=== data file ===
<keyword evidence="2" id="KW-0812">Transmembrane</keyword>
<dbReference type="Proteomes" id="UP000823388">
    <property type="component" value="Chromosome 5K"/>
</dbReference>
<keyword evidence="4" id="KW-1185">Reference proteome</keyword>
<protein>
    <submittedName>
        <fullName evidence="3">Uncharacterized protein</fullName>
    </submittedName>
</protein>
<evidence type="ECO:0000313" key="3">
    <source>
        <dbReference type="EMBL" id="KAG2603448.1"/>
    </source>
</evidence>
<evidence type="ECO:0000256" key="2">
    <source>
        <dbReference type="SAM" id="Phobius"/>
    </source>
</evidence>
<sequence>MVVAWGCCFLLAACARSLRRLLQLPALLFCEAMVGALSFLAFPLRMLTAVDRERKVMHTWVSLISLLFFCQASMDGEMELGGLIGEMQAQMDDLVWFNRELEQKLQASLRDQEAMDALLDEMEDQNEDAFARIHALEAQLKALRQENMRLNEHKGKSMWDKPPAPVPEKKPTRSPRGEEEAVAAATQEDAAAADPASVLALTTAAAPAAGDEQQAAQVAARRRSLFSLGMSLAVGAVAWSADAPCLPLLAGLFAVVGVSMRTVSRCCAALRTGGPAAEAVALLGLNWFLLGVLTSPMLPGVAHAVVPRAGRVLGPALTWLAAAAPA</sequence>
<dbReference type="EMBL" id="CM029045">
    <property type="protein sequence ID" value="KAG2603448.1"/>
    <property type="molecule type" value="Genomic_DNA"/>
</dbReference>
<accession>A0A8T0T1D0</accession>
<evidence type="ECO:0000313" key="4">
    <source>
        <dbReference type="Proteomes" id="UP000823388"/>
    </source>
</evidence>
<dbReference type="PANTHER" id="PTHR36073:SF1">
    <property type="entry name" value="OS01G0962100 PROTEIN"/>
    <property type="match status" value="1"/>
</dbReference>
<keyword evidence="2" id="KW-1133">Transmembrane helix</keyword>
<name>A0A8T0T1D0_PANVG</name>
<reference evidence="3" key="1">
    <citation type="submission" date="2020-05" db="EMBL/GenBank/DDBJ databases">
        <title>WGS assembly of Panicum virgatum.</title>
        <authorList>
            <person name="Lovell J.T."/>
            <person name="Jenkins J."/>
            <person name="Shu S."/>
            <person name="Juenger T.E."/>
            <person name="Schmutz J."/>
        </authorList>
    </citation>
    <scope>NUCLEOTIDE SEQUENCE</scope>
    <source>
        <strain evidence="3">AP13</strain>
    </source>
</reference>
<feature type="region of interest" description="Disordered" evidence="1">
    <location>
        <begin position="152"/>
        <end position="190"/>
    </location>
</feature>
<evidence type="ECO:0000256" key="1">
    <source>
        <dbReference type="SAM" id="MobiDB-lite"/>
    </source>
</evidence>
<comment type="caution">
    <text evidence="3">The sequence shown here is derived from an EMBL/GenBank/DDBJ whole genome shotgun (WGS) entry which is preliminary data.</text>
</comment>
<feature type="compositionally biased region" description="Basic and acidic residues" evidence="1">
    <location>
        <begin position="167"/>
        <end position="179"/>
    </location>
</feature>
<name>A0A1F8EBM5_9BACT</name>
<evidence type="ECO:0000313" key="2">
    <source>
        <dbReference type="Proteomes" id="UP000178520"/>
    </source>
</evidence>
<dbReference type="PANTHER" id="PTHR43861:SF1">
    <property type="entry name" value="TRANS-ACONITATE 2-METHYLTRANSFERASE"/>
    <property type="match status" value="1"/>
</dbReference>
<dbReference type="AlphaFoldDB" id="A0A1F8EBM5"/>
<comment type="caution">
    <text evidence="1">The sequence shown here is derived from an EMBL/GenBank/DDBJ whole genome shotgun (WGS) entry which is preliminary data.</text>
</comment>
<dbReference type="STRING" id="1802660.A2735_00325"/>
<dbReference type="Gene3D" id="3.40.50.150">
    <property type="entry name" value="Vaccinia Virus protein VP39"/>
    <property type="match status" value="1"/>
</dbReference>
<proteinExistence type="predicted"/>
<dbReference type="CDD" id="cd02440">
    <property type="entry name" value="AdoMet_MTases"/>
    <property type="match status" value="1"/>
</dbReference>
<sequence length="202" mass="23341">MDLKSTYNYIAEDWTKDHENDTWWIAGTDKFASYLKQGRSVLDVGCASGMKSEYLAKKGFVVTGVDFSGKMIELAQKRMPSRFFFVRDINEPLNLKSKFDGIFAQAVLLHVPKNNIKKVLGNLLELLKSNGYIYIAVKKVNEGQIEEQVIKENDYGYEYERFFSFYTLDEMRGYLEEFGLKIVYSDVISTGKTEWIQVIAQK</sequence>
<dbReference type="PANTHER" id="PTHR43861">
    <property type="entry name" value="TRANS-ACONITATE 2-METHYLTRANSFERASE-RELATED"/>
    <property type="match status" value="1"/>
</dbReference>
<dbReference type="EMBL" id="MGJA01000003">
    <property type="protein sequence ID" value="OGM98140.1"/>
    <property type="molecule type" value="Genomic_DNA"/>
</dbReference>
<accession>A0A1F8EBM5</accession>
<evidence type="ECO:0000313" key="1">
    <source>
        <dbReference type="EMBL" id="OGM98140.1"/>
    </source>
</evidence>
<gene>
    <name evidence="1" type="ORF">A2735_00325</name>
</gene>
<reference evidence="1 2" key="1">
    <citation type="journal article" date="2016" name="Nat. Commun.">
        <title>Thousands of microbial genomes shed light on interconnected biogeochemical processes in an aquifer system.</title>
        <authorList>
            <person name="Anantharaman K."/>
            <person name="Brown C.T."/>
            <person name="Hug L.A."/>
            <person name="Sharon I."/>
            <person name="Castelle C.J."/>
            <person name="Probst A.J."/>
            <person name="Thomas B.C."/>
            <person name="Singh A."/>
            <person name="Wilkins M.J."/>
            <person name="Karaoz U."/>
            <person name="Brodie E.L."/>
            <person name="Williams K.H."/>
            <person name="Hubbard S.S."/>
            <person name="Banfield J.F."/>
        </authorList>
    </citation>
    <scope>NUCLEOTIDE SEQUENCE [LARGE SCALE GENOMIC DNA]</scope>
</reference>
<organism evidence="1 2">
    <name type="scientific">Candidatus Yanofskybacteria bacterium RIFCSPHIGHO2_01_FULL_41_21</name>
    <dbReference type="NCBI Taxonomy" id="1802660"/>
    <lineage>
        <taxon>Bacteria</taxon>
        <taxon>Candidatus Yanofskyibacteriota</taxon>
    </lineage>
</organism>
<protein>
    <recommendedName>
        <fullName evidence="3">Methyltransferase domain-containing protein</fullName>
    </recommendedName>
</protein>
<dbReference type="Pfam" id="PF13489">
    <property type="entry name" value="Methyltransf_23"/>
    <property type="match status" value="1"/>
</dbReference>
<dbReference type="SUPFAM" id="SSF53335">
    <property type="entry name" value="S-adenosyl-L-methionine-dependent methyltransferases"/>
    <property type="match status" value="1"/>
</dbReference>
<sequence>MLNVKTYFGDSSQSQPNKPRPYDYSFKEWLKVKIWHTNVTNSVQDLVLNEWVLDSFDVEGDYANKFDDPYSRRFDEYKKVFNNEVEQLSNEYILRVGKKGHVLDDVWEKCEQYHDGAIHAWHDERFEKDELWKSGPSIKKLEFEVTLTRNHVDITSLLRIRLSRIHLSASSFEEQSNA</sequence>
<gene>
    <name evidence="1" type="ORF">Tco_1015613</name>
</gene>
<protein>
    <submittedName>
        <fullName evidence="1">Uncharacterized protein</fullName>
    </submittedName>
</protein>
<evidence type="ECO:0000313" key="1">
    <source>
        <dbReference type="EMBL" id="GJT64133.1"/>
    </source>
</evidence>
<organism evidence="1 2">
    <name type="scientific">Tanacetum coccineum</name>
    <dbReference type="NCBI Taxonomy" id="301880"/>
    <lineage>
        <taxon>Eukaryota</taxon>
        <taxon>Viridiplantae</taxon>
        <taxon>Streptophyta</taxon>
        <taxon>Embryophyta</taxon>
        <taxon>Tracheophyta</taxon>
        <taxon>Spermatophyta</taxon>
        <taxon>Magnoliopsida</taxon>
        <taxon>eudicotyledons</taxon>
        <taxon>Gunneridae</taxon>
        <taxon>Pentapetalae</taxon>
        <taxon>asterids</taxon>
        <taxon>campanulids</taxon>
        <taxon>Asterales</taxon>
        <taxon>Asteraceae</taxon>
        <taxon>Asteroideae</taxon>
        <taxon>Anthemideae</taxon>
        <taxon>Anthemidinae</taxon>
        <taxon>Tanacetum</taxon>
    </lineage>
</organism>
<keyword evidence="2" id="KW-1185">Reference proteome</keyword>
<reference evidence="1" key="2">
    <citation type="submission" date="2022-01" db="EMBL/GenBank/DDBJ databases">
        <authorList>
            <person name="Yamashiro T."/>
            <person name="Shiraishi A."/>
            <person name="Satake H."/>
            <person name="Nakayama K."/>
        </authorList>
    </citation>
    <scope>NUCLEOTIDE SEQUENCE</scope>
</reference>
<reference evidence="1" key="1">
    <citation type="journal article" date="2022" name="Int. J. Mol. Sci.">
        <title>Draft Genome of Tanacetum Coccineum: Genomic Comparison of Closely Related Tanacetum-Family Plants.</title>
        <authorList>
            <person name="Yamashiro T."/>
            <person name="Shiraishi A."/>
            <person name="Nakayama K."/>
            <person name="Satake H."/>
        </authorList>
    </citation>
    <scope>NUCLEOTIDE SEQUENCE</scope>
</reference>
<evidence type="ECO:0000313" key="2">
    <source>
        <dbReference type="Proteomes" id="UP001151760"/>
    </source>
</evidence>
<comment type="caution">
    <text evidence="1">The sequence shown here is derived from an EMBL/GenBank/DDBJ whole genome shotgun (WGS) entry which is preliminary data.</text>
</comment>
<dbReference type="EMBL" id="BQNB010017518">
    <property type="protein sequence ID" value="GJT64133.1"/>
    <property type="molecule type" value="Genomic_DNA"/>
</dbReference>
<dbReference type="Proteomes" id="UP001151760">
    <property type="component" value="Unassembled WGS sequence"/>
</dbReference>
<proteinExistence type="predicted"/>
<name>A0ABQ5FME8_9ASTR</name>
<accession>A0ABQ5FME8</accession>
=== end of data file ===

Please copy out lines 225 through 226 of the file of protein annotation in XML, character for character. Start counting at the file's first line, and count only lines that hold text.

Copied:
</evidence>
<comment type="caution">